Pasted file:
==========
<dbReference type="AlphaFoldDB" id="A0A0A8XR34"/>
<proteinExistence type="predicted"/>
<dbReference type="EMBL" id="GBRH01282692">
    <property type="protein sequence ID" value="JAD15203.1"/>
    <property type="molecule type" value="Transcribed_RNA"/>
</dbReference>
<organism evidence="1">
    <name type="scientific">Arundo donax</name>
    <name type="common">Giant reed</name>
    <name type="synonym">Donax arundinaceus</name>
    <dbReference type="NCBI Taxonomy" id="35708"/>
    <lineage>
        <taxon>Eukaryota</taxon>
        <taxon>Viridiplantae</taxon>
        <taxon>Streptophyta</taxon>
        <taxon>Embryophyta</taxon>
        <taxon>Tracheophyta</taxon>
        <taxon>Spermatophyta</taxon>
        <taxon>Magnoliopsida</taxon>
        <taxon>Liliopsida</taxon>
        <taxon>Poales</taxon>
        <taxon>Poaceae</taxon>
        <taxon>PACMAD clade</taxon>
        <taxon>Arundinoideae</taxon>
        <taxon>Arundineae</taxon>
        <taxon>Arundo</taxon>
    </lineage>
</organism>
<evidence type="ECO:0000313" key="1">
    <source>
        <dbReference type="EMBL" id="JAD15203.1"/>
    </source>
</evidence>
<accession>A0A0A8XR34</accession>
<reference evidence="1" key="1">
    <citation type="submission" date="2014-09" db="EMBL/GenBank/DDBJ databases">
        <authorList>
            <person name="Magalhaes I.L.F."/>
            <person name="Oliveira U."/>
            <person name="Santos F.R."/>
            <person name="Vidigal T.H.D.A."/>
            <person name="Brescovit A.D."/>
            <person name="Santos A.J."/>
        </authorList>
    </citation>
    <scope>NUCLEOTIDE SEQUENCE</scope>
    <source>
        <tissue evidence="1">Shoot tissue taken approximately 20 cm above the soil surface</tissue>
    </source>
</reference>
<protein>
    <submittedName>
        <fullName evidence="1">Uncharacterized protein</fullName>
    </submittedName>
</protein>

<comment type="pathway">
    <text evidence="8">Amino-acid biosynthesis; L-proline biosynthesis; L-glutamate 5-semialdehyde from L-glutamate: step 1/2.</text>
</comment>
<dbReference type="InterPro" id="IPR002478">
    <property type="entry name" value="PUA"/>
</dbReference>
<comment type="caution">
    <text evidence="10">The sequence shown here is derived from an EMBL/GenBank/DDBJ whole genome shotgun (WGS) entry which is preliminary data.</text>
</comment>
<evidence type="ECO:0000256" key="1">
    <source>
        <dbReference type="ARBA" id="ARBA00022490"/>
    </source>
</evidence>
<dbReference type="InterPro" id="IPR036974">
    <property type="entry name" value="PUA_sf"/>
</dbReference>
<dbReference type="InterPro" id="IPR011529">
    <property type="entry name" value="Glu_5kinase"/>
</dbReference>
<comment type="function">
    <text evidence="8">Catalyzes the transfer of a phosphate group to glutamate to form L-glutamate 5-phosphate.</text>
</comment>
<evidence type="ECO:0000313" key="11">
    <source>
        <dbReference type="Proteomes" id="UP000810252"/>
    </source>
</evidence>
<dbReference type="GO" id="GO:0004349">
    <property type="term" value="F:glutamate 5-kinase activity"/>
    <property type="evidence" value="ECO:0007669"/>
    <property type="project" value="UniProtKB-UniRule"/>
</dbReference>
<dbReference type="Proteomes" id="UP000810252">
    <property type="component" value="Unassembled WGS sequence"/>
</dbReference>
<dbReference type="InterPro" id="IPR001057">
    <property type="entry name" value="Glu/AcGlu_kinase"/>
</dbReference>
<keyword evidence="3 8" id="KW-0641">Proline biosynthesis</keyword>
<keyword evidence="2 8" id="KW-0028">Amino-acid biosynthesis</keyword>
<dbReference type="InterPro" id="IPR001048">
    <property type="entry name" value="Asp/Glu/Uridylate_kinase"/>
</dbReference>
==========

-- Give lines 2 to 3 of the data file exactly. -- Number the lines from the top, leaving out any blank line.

<proteinExistence type="predicted"/>
<dbReference type="EMBL" id="GBRH01282692">